4. New, recently having problems gripping with my left hand.  This has caused problems with spider guard and preventing the guard pass. 😦
  5. New, choked on food and drink a few times the past two weeks.  I’m hoping that this is just me being a dummy and not a sign of progression of the nerve damage.
  6. Experiencing lots of fatigue.
  7. The pain is almost non-existent! 🙂
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2 Responses to Losing My Grip…

  1. Tree Frog says:

    Pardon me for asking, but why do you have nerve damage that could progress? Neck injury?

    • A few months ago I ended up in the ER with severe dibilatating right neck pain. They did an MRI and found some degenerative changes and a bone spur in the left side of neck. They refered me to a Nuerosurgeon. He said that there is something wrong with me but he doesn’t know what. So he sent me to a Nueromuscular specialist who said there is nervedamage but he doesn’t know what’s causing it. I’ve got an appointment on Valentine’s Day for a nerve conduction test. In the mean time, I was having some vision problems with my right eye. The eye doctor said that the damage in my eye is consistent with a genetic autoimmune disorder such as Rhreumatoid Arthritis or Sjogren’s. My grandmother had both. I’m supposed to go to my family doctor to be evaluated for that. I feel like a medical soccer ball right now. 😉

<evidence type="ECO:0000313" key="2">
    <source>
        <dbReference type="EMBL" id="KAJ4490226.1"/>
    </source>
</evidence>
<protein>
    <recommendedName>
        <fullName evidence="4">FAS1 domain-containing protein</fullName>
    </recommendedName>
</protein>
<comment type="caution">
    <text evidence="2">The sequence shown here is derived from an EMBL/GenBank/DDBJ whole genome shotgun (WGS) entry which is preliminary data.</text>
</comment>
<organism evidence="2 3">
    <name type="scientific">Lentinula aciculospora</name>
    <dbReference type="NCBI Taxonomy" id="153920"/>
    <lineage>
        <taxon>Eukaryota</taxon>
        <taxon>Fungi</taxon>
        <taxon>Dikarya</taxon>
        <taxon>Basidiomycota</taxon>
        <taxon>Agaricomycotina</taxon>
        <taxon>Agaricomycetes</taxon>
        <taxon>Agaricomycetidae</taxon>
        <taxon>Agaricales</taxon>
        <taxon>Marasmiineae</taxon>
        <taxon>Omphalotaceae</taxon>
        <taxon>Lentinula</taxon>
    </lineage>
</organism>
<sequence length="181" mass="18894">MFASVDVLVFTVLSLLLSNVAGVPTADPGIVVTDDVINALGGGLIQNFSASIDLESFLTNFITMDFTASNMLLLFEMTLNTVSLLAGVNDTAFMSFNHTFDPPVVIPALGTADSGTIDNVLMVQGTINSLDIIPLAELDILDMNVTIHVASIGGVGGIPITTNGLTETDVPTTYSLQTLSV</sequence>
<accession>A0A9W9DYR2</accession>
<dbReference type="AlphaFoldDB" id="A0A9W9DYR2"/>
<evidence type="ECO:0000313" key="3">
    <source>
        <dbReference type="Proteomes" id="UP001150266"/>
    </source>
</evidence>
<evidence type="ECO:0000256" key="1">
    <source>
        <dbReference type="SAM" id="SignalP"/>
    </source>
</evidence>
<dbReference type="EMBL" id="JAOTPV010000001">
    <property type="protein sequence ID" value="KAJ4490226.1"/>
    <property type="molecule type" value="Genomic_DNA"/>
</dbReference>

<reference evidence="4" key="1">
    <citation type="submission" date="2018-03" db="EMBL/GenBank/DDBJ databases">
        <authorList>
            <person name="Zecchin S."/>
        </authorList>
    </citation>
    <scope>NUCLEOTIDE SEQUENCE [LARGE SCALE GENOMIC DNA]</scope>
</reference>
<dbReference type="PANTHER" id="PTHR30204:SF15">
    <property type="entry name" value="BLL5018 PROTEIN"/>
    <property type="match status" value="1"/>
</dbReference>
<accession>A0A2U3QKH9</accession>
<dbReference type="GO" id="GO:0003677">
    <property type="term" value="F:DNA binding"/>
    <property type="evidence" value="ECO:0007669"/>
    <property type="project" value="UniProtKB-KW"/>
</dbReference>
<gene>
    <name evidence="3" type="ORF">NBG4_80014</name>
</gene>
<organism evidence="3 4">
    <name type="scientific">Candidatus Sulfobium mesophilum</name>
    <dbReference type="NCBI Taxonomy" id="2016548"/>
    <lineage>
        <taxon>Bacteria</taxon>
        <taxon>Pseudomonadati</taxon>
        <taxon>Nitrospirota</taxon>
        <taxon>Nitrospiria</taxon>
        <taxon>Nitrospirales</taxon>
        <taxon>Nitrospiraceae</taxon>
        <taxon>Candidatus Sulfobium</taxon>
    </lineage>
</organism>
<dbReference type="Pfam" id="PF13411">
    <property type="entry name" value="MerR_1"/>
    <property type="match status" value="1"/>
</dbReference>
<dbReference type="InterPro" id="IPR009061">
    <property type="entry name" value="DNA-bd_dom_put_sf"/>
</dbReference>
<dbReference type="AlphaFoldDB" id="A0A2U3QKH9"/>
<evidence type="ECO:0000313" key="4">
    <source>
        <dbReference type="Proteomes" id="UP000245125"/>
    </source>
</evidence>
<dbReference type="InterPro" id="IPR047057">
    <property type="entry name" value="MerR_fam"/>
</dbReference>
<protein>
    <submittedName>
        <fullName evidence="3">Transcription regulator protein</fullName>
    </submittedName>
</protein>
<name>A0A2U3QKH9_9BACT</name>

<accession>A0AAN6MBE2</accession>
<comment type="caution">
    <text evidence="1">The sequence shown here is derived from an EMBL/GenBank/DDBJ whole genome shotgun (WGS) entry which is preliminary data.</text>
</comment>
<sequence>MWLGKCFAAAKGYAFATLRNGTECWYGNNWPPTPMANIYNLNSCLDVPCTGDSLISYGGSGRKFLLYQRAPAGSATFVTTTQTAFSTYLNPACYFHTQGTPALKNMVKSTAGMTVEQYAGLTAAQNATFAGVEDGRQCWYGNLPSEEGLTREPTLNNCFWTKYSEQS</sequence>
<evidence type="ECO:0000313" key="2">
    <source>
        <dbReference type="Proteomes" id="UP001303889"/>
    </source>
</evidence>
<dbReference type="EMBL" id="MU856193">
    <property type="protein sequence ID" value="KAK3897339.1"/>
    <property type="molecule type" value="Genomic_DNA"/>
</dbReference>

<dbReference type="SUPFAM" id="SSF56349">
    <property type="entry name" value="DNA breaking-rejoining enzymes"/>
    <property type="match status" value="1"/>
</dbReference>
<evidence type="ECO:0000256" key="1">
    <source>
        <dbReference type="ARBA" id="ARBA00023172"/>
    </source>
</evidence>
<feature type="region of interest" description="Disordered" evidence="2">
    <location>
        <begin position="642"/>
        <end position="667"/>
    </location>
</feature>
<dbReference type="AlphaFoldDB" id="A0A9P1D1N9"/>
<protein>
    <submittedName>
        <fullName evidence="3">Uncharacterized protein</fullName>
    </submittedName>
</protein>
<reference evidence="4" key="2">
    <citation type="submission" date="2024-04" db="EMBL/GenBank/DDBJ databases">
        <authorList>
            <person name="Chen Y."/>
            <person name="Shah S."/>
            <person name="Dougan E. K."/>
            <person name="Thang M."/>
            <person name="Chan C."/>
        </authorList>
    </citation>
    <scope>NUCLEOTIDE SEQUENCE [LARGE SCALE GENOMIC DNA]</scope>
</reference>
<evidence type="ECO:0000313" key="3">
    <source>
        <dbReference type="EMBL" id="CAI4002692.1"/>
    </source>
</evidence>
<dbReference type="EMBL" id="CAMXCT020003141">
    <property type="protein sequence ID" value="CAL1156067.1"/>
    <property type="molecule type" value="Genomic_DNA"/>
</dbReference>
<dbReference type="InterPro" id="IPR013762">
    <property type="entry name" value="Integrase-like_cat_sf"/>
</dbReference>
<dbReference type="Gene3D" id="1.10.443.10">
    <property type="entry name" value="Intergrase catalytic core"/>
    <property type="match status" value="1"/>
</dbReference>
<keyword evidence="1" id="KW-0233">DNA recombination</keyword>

Also my family has a genetic anomoly called familial loose joint syndrome. We’re all really flexible. That means I have unstable joints and a host of other medical oddities. This could be a contributing factor to the nerve damage. Because of the loose joints, I had to wear Forest Gump leg braces as a child. I’ve also had a right shoulder reconstruction. My orthopedic doctors were very good and because of them I’m much stronger and healthier than your average 42 year old woman.
      I’ve started writing an occaisional wuss report, so that I can remember what to tell the doctors.